“If you misrepresent what's in this plan, we will call you out,” President Obama warned in his health care address to Congress earlier this month.
Fair enough. But the President himself has made numerous claims during this debate that don’t meet the straight-face test.
When the President says that health care reform will not require anyone to drop their current coverage, he fails to account for an independent analysis by the Lewin Group showing that as many as 114 million Americans could lose their current coverage and instead end up on a government-run plan under House Democrats’ proposal (H.R. 3200.) Even the most conservative estimates say millions could be shifted to a government-run plan.
When the President pledges that reform will not add to the deficit, not even a little, he neglects to mention that House Democrats’ plan would increase the deficit by $239 billion over 10 years, according to the non-partisan Congressional Budget Office.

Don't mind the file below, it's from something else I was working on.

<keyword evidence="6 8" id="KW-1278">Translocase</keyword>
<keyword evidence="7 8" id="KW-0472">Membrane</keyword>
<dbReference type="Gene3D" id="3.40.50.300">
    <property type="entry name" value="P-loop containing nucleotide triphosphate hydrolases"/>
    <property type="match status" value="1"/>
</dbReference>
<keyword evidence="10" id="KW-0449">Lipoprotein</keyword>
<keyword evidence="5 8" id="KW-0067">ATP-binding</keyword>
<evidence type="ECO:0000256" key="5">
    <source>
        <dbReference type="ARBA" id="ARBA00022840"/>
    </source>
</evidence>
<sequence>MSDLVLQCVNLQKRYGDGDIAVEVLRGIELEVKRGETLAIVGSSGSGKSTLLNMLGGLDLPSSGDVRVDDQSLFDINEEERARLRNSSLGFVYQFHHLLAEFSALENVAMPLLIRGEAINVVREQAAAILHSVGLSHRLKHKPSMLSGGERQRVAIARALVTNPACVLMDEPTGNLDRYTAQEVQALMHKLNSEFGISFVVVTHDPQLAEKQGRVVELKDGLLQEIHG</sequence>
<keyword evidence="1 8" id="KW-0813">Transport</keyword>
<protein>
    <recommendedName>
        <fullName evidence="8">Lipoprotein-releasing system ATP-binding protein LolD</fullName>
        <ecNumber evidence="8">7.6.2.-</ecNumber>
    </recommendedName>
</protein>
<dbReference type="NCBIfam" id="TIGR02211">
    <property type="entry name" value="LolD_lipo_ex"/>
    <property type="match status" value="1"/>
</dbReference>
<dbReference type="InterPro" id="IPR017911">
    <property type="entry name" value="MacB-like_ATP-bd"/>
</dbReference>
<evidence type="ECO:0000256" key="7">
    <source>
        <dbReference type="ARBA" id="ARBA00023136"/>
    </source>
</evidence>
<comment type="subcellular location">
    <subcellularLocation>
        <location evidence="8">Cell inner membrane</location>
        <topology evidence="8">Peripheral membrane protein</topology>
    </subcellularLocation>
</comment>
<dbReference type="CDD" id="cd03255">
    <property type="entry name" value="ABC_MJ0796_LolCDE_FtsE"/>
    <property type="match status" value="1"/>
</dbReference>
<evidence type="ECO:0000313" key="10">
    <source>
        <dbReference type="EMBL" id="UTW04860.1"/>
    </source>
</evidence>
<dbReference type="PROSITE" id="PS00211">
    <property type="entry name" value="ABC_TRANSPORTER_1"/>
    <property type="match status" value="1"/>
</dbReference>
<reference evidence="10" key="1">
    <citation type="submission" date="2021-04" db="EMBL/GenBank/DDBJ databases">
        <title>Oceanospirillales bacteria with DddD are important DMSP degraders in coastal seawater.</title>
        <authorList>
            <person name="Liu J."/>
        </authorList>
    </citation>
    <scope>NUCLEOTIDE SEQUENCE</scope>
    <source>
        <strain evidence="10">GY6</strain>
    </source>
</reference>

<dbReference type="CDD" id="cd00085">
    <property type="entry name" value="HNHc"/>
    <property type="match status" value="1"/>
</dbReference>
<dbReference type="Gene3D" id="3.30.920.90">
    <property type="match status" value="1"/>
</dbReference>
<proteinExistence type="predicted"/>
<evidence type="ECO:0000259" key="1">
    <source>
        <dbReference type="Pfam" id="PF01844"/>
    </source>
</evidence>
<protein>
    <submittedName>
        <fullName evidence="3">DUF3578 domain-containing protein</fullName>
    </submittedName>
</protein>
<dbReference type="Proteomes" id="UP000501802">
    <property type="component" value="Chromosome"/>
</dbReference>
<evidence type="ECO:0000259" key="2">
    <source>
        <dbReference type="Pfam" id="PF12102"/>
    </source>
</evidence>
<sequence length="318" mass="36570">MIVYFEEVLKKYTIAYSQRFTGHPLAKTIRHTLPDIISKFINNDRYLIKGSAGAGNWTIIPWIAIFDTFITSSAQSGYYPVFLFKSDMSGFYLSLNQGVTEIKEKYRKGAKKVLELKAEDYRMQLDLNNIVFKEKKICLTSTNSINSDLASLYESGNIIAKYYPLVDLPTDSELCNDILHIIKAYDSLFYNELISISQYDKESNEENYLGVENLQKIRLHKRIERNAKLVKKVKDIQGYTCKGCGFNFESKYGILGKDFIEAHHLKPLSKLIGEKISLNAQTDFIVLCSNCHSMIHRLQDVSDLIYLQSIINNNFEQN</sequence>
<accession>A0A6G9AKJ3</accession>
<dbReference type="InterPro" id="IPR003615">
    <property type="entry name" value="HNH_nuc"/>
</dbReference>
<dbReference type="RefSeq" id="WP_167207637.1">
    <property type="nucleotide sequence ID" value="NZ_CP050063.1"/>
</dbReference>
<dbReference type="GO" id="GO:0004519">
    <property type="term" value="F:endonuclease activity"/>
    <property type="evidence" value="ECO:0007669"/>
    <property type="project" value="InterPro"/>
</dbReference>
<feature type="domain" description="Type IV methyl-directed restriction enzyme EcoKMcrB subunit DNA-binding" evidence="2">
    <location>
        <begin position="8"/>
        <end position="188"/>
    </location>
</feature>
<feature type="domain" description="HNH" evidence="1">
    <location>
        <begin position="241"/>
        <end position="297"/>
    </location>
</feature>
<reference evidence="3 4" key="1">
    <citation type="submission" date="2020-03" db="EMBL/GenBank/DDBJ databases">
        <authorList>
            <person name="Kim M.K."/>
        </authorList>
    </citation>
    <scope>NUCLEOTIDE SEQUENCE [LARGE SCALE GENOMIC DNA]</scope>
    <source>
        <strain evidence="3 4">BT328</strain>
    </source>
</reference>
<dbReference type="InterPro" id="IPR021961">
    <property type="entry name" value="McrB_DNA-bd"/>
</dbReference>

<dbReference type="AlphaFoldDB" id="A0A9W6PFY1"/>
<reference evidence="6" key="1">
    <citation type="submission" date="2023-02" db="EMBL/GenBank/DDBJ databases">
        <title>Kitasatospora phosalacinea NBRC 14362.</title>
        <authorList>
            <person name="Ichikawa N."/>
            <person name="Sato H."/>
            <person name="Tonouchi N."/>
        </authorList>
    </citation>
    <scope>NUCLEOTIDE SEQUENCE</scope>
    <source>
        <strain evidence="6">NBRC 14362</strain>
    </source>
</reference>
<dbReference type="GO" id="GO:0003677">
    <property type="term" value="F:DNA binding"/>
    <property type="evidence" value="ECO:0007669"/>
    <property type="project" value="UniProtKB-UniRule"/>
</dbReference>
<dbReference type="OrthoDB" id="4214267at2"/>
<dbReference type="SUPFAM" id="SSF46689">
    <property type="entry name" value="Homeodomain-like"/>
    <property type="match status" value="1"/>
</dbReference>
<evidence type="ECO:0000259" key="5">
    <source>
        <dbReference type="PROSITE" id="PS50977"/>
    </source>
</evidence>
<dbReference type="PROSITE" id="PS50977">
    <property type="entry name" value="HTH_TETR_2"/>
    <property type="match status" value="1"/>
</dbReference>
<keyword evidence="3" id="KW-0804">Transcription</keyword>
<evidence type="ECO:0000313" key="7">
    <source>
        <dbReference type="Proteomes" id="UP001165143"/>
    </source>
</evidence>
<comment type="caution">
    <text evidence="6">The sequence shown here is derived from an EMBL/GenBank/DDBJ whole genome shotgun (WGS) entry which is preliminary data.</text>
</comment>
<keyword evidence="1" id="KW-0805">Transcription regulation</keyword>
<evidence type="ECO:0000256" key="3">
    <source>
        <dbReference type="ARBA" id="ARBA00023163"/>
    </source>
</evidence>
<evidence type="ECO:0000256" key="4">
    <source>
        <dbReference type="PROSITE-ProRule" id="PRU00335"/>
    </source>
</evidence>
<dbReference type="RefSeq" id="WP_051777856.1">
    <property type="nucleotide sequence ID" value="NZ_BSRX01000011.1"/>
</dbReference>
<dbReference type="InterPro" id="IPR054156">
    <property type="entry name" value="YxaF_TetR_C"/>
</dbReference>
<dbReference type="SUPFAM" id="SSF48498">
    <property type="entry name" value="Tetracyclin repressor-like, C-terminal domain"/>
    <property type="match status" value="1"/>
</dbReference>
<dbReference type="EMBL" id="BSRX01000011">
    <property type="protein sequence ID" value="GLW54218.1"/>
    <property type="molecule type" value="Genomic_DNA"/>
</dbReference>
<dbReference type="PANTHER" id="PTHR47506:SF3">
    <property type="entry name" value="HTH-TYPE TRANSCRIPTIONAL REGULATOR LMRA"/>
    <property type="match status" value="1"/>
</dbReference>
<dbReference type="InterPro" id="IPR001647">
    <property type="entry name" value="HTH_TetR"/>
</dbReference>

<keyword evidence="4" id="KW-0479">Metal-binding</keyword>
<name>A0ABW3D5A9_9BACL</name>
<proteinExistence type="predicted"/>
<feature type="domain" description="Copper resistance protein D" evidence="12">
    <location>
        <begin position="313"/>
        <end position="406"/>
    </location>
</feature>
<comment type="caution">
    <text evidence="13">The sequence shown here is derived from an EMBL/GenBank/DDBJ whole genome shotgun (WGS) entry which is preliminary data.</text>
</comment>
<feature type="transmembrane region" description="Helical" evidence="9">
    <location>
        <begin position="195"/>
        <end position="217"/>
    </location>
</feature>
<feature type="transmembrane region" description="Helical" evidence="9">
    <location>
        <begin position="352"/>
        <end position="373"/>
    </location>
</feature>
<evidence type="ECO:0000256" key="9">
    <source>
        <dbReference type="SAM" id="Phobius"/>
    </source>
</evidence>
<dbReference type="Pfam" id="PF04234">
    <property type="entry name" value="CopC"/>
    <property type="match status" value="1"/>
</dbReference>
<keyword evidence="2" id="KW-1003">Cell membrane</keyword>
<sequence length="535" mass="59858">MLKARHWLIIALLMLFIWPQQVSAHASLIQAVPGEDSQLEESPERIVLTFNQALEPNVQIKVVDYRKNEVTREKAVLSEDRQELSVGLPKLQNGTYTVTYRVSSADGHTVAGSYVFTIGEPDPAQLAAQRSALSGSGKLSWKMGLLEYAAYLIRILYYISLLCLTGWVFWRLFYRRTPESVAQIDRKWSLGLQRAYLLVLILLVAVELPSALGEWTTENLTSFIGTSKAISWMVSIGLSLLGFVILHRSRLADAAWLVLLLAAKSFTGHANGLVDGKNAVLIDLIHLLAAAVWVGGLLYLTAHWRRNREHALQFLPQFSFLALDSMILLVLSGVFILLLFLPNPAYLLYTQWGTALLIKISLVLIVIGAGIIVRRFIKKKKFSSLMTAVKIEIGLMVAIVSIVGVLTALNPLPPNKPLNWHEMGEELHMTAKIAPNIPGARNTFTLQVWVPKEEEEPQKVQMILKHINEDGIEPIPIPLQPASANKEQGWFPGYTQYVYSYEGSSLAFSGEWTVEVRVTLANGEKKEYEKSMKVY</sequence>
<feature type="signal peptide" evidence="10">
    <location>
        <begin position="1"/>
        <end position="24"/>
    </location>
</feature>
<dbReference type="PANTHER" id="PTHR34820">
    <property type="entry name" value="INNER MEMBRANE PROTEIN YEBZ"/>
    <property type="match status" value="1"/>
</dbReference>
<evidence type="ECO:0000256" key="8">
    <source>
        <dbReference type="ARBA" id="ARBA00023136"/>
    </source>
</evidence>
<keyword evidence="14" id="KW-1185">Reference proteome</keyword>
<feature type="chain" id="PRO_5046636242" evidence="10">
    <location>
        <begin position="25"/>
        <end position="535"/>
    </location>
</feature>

What’s worse, when the President insists that middle-class families won’t see a tax increase – as he did repeatedly during his recent appearance on ABC’s This Week – it’s as if he failed to read the health care bills altogether. On page 167 of H.R. 3200, the title of section 401 reads: “TAX ON INDIVIDUALS WITHOUT ACCEPTABLE HEALTH CARE COVERAGE.” The Associated Press didn’t mince words when it began a fact check piece, “Memo to President Obama: it’s a tax.”
If the President read these bills, he’d also find that his pledge to protect seniors’ Medicare benefits rings hollow. According to the nonpartisan Kaiser Family Foundation, House Democrats’ plan cuts Medicare Advantage programs by more than $172 billion.
As a result, six million seniors will be denied access to an affordable Medicare Advantage (MA) plan, including three million who will lose the plan they currently have, according to an analysis completed by Republicans on the House Ways & Means Committee. And that’s just the beginning. The House Democrats’ bill includes a total of more than $500 billion in Medicare cuts, meaning reduced benefits and fewer choices for seniors.